I love the saying “ghetto until proven fashionable.” I’m not sure who coined the phrase, but it’s realized time and time again within the fashion and beauty industry. The latest example is Moschino and Sephora’s new makeup collection which is a direct snub to Raynell “Supa Cent” Steward’s beauty brand, The Crayon Case.
The not-so-creative collection of nail polish, sponges, eye shadows, brushes, lip glosses, and other cosmetics are designed to look like office supplies, similar to The Crayon Case’s school supplies-themed makeup. Yes, imitation is the highest form of flattery, but Moschino and Sephora are dead wrong in this case.
Fashion designer Jeremy Scott, who designed the new cosmetic collection, announced on Instagram that the line is set for release on April 25 via Sephora’s website.
Last year, Steward exceeded her own expectations of selling a million dollars worth of products in 90 minutes on Black Friday. Ever since, she has added new and creative items to her line. Steward’s success has also positioned her to purchase a warehouse to manufacture her products.
Prior to Steward’s company being in the black, she worked smart to build her brand and employed people in her community. She learned what it took to build a business without a fancy degree, business coach, or a large investment. That’s the reason why so many people root for her and love her brand. Even those who have never dabbled in The Crayon Case (myself included) appreciate her grit and authenticity—along with being able to follow her journey as a millennial business owner, mompreneur, and our favorite girl from around-the-way based in New Orleans.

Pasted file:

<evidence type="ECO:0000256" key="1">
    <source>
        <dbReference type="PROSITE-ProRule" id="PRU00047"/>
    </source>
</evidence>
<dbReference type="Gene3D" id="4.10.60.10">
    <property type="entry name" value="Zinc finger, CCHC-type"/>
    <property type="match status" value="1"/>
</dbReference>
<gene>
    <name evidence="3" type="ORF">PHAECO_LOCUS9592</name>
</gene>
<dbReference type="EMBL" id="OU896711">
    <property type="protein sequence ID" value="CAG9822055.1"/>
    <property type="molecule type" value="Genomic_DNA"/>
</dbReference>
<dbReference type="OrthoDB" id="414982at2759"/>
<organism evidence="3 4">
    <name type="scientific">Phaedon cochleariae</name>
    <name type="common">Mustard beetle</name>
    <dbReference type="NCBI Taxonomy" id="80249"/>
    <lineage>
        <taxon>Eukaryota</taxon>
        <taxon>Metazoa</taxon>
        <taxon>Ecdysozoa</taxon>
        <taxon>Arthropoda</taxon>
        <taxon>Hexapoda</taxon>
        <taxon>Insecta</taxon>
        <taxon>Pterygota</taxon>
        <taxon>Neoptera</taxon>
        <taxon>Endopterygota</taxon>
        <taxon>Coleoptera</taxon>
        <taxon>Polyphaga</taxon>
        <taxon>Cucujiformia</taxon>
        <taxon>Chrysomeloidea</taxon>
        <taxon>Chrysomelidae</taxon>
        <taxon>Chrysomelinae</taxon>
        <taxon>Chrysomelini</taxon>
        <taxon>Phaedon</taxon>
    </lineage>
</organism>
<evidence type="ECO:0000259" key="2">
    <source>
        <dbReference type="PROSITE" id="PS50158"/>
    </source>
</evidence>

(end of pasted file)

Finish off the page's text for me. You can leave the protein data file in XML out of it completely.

Can you imagine how much Sephora would have profited, if they decided to do business with Steward? Need I remind you of how much spending power black women have? Nevertheless, this is yet another reminder of how much we must continue to support black business and circulate our dollar within the community.
Major brands and corporations need to give black women credit where it’s due; not just space on their shelves.
The opinions expressed in this article do not necessarily reflect that of Black Enterprise.